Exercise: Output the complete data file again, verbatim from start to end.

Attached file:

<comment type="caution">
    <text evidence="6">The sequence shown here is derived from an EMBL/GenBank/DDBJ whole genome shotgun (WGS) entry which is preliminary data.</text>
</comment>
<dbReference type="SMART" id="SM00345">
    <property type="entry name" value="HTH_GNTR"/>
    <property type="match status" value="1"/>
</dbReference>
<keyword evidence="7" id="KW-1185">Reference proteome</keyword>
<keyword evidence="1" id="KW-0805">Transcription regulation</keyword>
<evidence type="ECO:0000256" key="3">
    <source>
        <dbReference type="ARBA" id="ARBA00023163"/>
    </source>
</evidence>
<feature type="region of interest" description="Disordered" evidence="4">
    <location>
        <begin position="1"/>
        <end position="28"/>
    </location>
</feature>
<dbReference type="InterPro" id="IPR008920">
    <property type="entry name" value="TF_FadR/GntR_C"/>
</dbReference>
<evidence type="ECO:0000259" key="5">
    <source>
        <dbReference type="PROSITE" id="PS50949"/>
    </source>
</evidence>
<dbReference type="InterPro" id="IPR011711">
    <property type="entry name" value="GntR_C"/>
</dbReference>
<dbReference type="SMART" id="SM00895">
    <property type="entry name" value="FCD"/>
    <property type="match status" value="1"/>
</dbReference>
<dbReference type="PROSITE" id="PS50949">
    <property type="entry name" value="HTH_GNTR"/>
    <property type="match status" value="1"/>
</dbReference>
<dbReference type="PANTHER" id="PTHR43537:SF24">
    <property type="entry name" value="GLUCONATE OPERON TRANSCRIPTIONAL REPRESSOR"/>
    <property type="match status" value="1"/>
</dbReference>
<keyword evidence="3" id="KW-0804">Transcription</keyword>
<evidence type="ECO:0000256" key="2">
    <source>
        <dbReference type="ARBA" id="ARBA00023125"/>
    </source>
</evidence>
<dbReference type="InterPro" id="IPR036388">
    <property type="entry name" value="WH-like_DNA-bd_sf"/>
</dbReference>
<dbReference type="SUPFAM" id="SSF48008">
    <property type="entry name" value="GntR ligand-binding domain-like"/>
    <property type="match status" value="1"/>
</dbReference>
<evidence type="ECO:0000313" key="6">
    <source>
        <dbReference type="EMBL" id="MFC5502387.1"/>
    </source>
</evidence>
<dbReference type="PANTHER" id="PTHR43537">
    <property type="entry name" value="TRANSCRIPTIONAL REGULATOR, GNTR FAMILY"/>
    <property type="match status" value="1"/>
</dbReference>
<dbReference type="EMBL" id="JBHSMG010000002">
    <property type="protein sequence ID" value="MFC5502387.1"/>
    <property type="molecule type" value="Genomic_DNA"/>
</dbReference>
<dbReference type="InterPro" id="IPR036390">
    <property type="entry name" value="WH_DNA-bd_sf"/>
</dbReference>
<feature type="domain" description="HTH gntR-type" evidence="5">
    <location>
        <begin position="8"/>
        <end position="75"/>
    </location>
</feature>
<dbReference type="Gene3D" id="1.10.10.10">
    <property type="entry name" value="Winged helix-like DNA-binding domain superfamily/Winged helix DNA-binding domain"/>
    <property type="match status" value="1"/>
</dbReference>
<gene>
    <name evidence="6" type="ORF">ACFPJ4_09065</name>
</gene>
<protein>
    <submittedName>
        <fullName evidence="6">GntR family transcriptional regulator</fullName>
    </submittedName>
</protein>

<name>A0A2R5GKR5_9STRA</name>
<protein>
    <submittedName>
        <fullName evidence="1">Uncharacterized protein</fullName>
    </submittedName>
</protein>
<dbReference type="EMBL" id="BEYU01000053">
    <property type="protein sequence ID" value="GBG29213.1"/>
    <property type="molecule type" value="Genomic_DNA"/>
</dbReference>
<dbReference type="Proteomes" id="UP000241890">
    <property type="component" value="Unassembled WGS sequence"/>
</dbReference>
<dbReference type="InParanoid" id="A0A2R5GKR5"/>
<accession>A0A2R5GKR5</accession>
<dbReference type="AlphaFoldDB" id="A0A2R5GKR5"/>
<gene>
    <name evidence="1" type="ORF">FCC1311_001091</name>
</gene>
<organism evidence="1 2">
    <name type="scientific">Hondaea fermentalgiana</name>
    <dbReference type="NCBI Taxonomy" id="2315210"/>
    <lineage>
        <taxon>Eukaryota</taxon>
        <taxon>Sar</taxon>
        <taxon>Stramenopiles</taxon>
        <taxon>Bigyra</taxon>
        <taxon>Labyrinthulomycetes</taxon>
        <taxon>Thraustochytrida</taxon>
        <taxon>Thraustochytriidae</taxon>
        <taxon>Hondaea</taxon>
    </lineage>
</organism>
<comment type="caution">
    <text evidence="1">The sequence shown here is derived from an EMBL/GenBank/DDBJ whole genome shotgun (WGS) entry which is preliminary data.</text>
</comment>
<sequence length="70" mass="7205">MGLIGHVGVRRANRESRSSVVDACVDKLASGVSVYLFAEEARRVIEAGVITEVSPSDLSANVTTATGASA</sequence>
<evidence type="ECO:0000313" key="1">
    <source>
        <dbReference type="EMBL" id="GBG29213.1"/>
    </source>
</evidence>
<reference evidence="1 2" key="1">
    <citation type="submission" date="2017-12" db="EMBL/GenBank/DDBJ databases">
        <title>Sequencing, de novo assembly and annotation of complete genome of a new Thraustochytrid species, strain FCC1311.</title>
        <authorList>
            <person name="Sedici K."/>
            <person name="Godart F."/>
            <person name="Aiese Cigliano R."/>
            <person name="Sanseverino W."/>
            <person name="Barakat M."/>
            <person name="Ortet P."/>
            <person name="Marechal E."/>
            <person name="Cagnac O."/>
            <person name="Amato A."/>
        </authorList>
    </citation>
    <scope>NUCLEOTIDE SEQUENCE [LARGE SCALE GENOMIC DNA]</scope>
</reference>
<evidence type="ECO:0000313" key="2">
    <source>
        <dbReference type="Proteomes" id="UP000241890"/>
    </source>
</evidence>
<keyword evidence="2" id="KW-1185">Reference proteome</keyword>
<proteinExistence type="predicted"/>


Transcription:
<comment type="caution">
    <text evidence="6">The sequence shown here is derived from an EMBL/GenBank/DDBJ whole genome shotgun (WGS) entry which is preliminary data.</text>
</comment>
<dbReference type="SMART" id="SM00345">
    <property type="entry name" value="HTH_GNTR"/>
    <property type="match status" value="1"/>
</dbReference>
<keyword evidence="7" id="KW-1185">Reference proteome</keyword>
<keyword evidence="1" id="KW-0805">Transcription regulation</keyword>
<evidence type="ECO:0000256" key="3">
    <source>
        <dbReference type="ARBA" id="ARBA00023163"/>
    </source>
</evidence>
<feature type="region of interest" description="Disordered" evidence="4">
    <location>
        <begin position="1"/>
        <end position="28"/>
    </location>
</feature>
<dbReference type="InterPro" id="IPR008920">
    <property type="entry name" value="TF_FadR/GntR_C"/>
</dbReference>
<evidence type="ECO:0000259" key="5">
    <source>
        <dbReference type="PROSITE" id="PS50949"/>
    </source>
</evidence>
<dbReference type="InterPro" id="IPR011711">
    <property type="entry name" value="GntR_C"/>
</dbReference>
<dbReference type="SMART" id="SM00895">
    <property type="entry name" value="FCD"/>
    <property type="match status" value="1"/>
</dbReference>
<dbReference type="PROSITE" id="PS50949">
    <property type="entry name" value="HTH_GNTR"/>
    <property type="match status" value="1"/>
</dbReference>
<dbReference type="PANTHER" id="PTHR43537:SF24">
    <property type="entry name" value="GLUCONATE OPERON TRANSCRIPTIONAL REPRESSOR"/>
    <property type="match status" value="1"/>
</dbReference>
<keyword evidence="3" id="KW-0804">Transcription</keyword>
<evidence type="ECO:0000256" key="2">
    <source>
        <dbReference type="ARBA" id="ARBA00023125"/>
    </source>
</evidence>
<dbReference type="InterPro" id="IPR036388">
    <property type="entry name" value="WH-like_DNA-bd_sf"/>
</dbReference>
<dbReference type="SUPFAM" id="SSF48008">
    <property type="entry name" value="GntR ligand-binding domain-like"/>
    <property type="match status" value="1"/>
</dbReference>
<evidence type="ECO:0000313" key="6">
    <source>
        <dbReference type="EMBL" id="MFC5502387.1"/>
    </source>
</evidence>
<dbReference type="PANTHER" id="PTHR43537">
    <property type="entry name" value="TRANSCRIPTIONAL REGULATOR, GNTR FAMILY"/>
    <property type="match status" value="1"/>
</dbReference>
<dbReference type="EMBL" id="JBHSMG010000002">
    <property type="protein sequence ID" value="MFC5502387.1"/>
    <property type="molecule type" value="Genomic_DNA"/>
</dbReference>
<dbReference type="InterPro" id="IPR036390">
    <property type="entry name" value="WH_DNA-bd_sf"/>
</dbReference>
<feature type="domain" description="HTH gntR-type" evidence="5">
    <location>
        <begin position="8"/>
        <end position="75"/>
    </location>
</feature>
<dbReference type="Gene3D" id="1.10.10.10">
    <property type="entry name" value="Winged helix-like DNA-binding domain superfamily/Winged helix DNA-binding domain"/>
    <property type="match status" value="1"/>
</dbReference>
<gene>
    <name evidence="6" type="ORF">ACFPJ4_09065</name>
</gene>
<protein>
    <submittedName>
        <fullName evidence="6">GntR family transcriptional regulator</fullName>
    </submittedName>
</protein>

<name>A0A2R5GKR5_9STRA</name>
<protein>
    <submittedName>
        <fullName evidence="1">Uncharacterized protein</fullName>
    </submittedName>
</protein>
<dbReference type="EMBL" id="BEYU01000053">
    <property type="protein sequence ID" value="GBG29213.1"/>
    <property type="molecule type" value="Genomic_DNA"/>
</dbReference>
<dbReference type="Proteomes" id="UP000241890">
    <property type="component" value="Unassembled WGS sequence"/>
</dbReference>
<dbReference type="InParanoid" id="A0A2R5GKR5"/>
<accession>A0A2R5GKR5</accession>
<dbReference type="AlphaFoldDB" id="A0A2R5GKR5"/>
<gene>
    <name evidence="1" type="ORF">FCC1311_001091</name>
</gene>
<organism evidence="1 2">
    <name type="scientific">Hondaea fermentalgiana</name>
    <dbReference type="NCBI Taxonomy" id="2315210"/>
    <lineage>
        <taxon>Eukaryota</taxon>
        <taxon>Sar</taxon>
        <taxon>Stramenopiles</taxon>
        <taxon>Bigyra</taxon>
        <taxon>Labyrinthulomycetes</taxon>
        <taxon>Thraustochytrida</taxon>
        <taxon>Thraustochytriidae</taxon>
        <taxon>Hondaea</taxon>
    </lineage>
</organism>
<comment type="caution">
    <text evidence="1">The sequence shown here is derived from an EMBL/GenBank/DDBJ whole genome shotgun (WGS) entry which is preliminary data.</text>
</comment>
<sequence length="70" mass="7205">MGLIGHVGVRRANRESRSSVVDACVDKLASGVSVYLFAEEARRVIEAGVITEVSPSDLSANVTTATGASA</sequence>
<evidence type="ECO:0000313" key="1">
    <source>
        <dbReference type="EMBL" id="GBG29213.1"/>
    </source>
</evidence>
<reference evidence="1 2" key="1">
    <citation type="submission" date="2017-12" db="EMBL/GenBank/DDBJ databases">
        <title>Sequencing, de novo assembly and annotation of complete genome of a new Thraustochytrid species, strain FCC1311.</title>
        <authorList>
            <person name="Sedici K."/>
            <person name="Godart F."/>
            <person name="Aiese Cigliano R."/>
            <person name="Sanseverino W."/>
            <person name="Barakat M."/>
            <person name="Ortet P."/>
            <person name="Marechal E."/>
            <person name="Cagnac O."/>
            <person name="Amato A."/>
        </authorList>
    </citation>
    <scope>NUCLEOTIDE SEQUENCE [LARGE SCALE GENOMIC DNA]</scope>
</reference>
<evidence type="ECO:0000313" key="2">
    <source>
        <dbReference type="Proteomes" id="UP000241890"/>
    </source>
</evidence>
<keyword evidence="2" id="KW-1185">Reference proteome</keyword>
<proteinExistence type="predicted"/>